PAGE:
During 1997, the Colorado Library Marketing Council sponsored a series of workshops to develop the marketing and customer service skills of school library media specialists and to encourage them to adopt “internal locus of control”—i.e., to understand that the status of their positions can be attributed largely to factors under their own control. Recently, having allowed an interval of 6 months to elapse since the last in the series of workshops, the Library Research Service conducted a follow-up survey of participants to assess the impact of these events. Twenty out of 25 questionnaires were returned, for an 80 percent response rate. The accompanying table (see the full report) presents the results of that survey, including the number and percentage of participants marking each response.

Answers to most of the questions indicate that the workshops were highly successful:

  • Virtually all of the responding participants (95 percent) indicate 1) that they are now more likely to attribute the status of their positions in their schools to factors they can control, 2) that they have integrated improved marketing and customer service skills into their jobs, and 3) that they have actually changed what they do based on their own market research projects.

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Library Media Specialists & Technology Linked to Higher CSAP Test Scores

In 1997, Colorado fourth graders were the state’s first public schoolchildren to be tested on reading via the Colorado Student Assessment Program (CSAP). Average test scores for a stratified and weighted random sample of 67 (seven percent) of Colorado’s 908 elementary schools were combined with data about their library media programs to answer the following questions:

Are students likely to earn higher reading scores if:

  • their schools have state-endorsed library media specialists?
  • their school library media specialists are supported by aides?
  • their library media specialists play a vital instructional role, complementing the work of classroom teachers?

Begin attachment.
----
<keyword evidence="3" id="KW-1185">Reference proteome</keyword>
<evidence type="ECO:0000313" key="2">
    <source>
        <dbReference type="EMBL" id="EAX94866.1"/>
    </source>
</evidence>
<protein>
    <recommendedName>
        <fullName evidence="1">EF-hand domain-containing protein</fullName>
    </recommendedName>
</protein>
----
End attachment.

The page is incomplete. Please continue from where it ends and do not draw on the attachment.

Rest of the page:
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After School Operations in Colorado Library Media Centers

The Library Research Service recently conducted a Fast Facts survey of Colorado library media centers (LMCs) to collect information about being open after regular school hours. LMCs that reported after school hours in the LRS annual survey were sent this survey (82 libraries). Fifty-six questionnaires (68 percent) were completed and returned.

It should come as no surprise that regular media center staff are working both normal school hours and after school, even occasionally volunteering their time.

  • 54 percent are library media aides,
  • 45 percent are CDE-endorsed school library media specialists, and
  • 29 percent are librarians with MLS.

After School Highlights

  • 91% staffed by regular staff
  • 64% of after-school hours paid by school districts
  • 44% of staff work additional hours for same hourly wage (the most frequent practice)
  • 14% of staff volunteer their time

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School Library Media Programs in Colorado Typical of Nation, 1995-96

Recently released national statistics on school library media (LM) programs for the 1995-96 school year suggest that LM programs in Colorado are fairly typical of the nation. In their biennial survey for School Library Journal, Miller and Shontz report figures on 5  topics for which comparable state data are available. Those topics are: staffing, spending, holdings, technology, and planning time.

How Colorado Stands Out

  • Elementary and combined schools less likely to have LM specialists.
  • Elementary and middle schools not as well funded.
  • More likely to have fax capability and computers with modems.
  • LM specialists spend a third less time planning with teachers.

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After School and Weekend Hours of Library Media Centers in Colorado Public Schools, 1997

Time is precious during the school day, whether one is a student, a teacher, a staff member, or an administrator. All too often sufficient time cannot be found to visit the school library media center (LMC) during regular school hours. What’s a person to do? One commonly used alternative is the local public library; but in many small and outlying communities public libraries are open even fewer hours than LMCs. Besides, few public libraries anywhere in the state develop staff and collections with the intention that they serve as adequate substitutes for their school counterparts. Ideally, then, students, teachers, and others—including parents—would be able to visit their school’s LMC at some time beyond the regular school schedule, either after school on weekdays or on the weekend. Of course, such “after hours” access requires a variety of resources, including staff, funding, training, and a secure facility. The number and schedule of such hours will vary based on the school and the community.